Lennart Helsing is a Swedish national treasure. Written in the spirit of Edward Lear, his wonderful children’s books have delighted many generations of kids. There’s even a new film based on his work.
Anglophile Helsing understands how much children love to play with words and is wonderfully inventive with language. The names of his characters say it all: Håkan Bråkan, Krakel Spektakel etc.
The technical term for rhyming doubles like this is reduplicative phrases. And English speakers love them even though very few us know that term. Used all the time, our language is choc-a-bloc with them:
pub grub, hanky panky, hoity toity, Delhi belly, higgledy piggledy, culture vulture, pow wow, jet set, slo mo, airy fairy, namby pamby etc
Expressions like riff raff and mish mash have been around since Shakespeare’s time. And we are constantly inventing new ones: flower power, pooper scooper, yummy mummy etc.
Some of these phrases are rich in meaning. A yummy mummy is far more than a good looking mum. It’s a woman who despite having small children, is always immaculately dressed in designer clothes and has perfect make up. It’s definitely slightly pejorative. The revenge of all those other mums who don’t have nannies and a rich husband.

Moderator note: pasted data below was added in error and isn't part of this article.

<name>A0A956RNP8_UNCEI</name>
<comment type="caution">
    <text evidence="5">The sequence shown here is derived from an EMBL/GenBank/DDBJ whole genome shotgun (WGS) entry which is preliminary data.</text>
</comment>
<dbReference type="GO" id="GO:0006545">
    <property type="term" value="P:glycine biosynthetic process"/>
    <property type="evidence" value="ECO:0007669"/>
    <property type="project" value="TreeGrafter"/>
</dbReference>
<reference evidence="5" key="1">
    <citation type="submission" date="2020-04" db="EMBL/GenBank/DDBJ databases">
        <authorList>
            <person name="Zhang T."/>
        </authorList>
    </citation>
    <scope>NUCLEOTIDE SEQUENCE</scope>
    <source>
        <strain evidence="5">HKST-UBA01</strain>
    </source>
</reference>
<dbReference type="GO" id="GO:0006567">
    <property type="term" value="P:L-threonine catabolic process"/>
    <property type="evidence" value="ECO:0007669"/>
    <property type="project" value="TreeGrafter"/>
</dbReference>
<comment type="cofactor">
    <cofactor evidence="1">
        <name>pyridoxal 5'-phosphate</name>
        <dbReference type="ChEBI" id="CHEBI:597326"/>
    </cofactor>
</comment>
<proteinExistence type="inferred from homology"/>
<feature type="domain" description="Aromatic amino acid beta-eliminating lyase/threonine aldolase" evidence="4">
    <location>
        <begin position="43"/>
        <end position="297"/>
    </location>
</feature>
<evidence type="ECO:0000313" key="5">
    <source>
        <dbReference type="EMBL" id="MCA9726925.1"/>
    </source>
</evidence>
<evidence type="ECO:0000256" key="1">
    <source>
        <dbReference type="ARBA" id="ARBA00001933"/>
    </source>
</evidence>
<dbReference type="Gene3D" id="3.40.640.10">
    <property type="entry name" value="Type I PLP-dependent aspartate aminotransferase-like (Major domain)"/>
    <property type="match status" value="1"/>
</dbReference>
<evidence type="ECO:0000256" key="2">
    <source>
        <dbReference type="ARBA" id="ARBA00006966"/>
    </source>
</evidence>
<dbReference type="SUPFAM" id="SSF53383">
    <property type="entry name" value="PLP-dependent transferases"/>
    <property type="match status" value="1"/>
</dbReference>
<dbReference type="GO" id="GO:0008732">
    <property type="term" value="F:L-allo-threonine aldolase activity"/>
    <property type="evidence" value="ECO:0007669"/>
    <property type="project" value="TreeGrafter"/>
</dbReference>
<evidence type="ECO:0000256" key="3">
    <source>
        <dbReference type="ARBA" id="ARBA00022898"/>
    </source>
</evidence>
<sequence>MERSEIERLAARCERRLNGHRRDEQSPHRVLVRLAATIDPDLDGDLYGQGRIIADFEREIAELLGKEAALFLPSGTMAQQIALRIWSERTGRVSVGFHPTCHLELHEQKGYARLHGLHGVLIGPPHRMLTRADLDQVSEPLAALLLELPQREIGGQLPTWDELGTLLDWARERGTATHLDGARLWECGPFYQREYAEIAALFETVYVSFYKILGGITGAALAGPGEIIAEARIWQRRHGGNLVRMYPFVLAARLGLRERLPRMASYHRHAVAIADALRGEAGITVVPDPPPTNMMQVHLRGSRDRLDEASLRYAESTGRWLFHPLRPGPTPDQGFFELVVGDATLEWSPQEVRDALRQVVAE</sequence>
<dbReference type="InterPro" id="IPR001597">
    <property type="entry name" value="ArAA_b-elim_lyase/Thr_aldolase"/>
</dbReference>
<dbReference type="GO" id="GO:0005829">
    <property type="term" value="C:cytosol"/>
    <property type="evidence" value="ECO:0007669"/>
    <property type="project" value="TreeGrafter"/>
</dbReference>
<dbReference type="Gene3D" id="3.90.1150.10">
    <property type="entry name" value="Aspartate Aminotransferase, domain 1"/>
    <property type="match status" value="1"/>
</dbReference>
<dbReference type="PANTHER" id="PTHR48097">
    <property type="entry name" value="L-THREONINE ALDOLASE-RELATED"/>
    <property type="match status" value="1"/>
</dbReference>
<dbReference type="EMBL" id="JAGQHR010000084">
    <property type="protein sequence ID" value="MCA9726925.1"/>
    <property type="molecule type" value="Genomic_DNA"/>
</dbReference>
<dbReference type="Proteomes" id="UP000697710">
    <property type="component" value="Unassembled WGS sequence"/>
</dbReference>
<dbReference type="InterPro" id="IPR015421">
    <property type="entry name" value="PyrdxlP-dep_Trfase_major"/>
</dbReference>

Reduplicatives are very popular for nicknames which tend to stick. President Nixon will always be Tricky Dicky. And consider the case of Amanda Knox, the American woman at the centre of the much publicized murder case in Perugia. A journalist coined the nickname Foxy Knoxy and suddenly the media of the world had a peg on which to hang all their comments about her bohemian lifestyle. She must be cursing that hack. She’s Foxy Knoxy for the rest of her life now.